NEW YORK - The Orioles yesterday lost a game in a way unique to most clubs but not to themselves. Only circumstances and the reaction from some quarters of their clubhouse separated a 13-9 loss to the New York Yankees from what they'd previously experienced.
Given a 7-0 lead after 1 1/2 innings, Orioles starting pitcher Sidney Ponson got only one out during an eight-run second inning that also featured further pounding of star-crossed Jason Johnson. The messy, seemingly endless afternoon before a crowd of 44,104 resurrected questions about the soundness of a pitching staff with ever-changing roles and the maturity of its youngest member.
First baseman Will Clark called the loss "inexcusable" and made little secret of his frustration over Ponson's inability to regain his composure during an interminable second inning.
The Yankees reversed the game after Ponson walked four straight hitters between visits from two players and pitching coach Sammy Ellis and Johnson surrendered back-to-back home runs to Derek Jeter and Paul O'Neill on his first six pitches.
"All you've got to do is look on the scoreboard. They had 13 runs and eight hits [actually 10 hits]. They had seven runs on three hits. That tells the whole story right there," said Clark.
Ponson's performance was complicated by his participation in an unauthorized road trip to Baltimore following Tuesday afternoon's game. Ponson, fellow starting pitcher Scott Erickson and utility player Jeff Conine chartered a limousine to take them to the Metallica concert at PSINet Stadium, returning before Wednesday night's game. Manager Mike Hargrove didn't learn about the trip until later. He met with the three after yesterday's game.
"They went without permission. When I became aware of it, the matter was handled internally. The players have been disciplined. We'll move on," said Hargrove, left to perform yesterday's only head-banging.
Admitting he took "nothing" to the mound yesterday, Ponson downplayed the trip's effect. "If I go out in New York City on the Fourth of July until 4 or 5 in the morning, it's the same thing. And it doesn't make any difference," he said. "I was mentally prepared; I just didn't throw strikes."
Erickson started Tuesday's win and likely would have received Hargrove's permission if asked. Ponson and Conine, who started at third base Wednesday, might have been tougher calls.
One player not associated with the trip thought it "a reach" to associate Ponson's shortest major-league outing with his heavy-metal experience. Ponson maintained, "If I don't walk all these guys, nobody says anything."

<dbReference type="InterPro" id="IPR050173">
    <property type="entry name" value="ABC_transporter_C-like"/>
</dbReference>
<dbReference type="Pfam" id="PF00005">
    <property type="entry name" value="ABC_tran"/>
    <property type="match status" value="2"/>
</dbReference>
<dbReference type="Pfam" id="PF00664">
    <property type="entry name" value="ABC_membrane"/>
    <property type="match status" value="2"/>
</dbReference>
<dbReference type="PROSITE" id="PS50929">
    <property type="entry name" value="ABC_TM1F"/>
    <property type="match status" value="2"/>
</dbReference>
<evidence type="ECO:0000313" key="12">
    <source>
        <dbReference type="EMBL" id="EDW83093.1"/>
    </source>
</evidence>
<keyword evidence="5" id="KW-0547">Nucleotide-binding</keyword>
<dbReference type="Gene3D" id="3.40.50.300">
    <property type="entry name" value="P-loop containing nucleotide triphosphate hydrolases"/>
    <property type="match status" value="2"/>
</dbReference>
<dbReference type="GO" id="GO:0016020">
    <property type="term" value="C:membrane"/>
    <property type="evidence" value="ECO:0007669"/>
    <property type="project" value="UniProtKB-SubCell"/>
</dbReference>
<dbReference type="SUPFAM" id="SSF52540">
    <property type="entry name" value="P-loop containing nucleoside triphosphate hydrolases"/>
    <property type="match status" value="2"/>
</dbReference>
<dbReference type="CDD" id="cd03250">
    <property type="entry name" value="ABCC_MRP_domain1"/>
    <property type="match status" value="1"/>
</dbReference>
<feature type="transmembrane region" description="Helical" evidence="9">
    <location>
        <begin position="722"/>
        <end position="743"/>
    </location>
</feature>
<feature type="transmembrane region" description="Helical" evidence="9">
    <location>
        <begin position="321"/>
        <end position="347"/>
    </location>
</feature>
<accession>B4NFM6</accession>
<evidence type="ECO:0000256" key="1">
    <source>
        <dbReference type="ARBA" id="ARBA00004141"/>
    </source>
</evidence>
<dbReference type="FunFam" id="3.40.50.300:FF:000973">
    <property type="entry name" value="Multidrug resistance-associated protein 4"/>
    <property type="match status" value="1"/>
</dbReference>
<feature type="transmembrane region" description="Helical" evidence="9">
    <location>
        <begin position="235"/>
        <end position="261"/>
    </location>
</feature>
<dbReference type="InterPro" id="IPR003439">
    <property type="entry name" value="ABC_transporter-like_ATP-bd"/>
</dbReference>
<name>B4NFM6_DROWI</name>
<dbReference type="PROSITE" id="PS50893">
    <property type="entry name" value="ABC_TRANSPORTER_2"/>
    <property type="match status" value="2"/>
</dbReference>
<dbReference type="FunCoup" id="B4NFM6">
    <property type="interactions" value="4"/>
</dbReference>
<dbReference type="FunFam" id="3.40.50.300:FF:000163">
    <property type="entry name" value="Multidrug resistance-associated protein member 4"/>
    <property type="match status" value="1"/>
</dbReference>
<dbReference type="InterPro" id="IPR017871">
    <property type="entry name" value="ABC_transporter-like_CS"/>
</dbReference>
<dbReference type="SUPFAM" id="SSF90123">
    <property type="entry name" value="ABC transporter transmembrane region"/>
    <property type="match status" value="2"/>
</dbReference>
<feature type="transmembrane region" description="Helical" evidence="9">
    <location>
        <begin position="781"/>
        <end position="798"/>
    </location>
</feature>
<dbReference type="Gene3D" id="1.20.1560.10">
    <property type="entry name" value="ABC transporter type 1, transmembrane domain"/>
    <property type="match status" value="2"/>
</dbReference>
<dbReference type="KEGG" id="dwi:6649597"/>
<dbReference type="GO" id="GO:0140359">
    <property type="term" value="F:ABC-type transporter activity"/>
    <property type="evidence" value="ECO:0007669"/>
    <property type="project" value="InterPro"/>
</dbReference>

But yesterday's meltdown couldn't pass without unusually blunt commentary from the Orioles manager and his first baseman. The loss marked the second time in 17 days the Orioles have blown a seven-run lead, the second-largest collapse in club history. They began their recent 2-8 road trip by dropping an 8-1 third-inning lead behind Pat Rapp in Oakland on June 19.
"I have seen more losses this year with seven or eight runs scored in the first two innings of a game than I've ever seen in my big-league career," said Clark, who broke in with San Francisco in 1986. "That has to do with a starting pitcher with a seven-run lead throwing strikes. It's inexcusable what happened today."
Yankees manager Joe Torre used seven pitchers. Mike Stanton (2-1) was rewarded with the win for becoming the only one of 13 arms to last more than two innings.
The first four of six Orioles pitchers walked nine hitters. Four scored. "We're paid to catch it once it's hit. If it doesn't get hit, you can't catch it," said Clark.
The 36-47 Orioles jumped Yankees starter Ed Yarnall for a 2-0 lead before their first out. Brady Anderson's 40th career leadoff home run was followed by Mike Bordick's double and consecutive singles by B. J. Surhoff and designated hitter Albert Belle. They followed with four more runs, including two RBIs apiece from Bordick and Surhoff, before making their first out in a five-run second inning to chase Yarnall and position themselves for their first series win at Yankee Stadium since 1997.
"I saw this kind of game on the last road trip, I saw this kind of game on the road trip before that. And I saw that kind of game today," said Clark. "It's getting old. When the offense goes out there and pounds the opposing starting pitcher, you're supposed to shut somebody down."
Able to go at least seven innings in seven of his last eight starts, Ponson unraveled. "I've been throwing eight innings. It comes to a point when you come to a wall. I don't want to make excuses but I had nothing today," he said.
A scratch single by Bernie Williams preceded four straight walks, forcing home two runs. Clark and Charles Johnson went to the mound to steady Ponson. Both failed.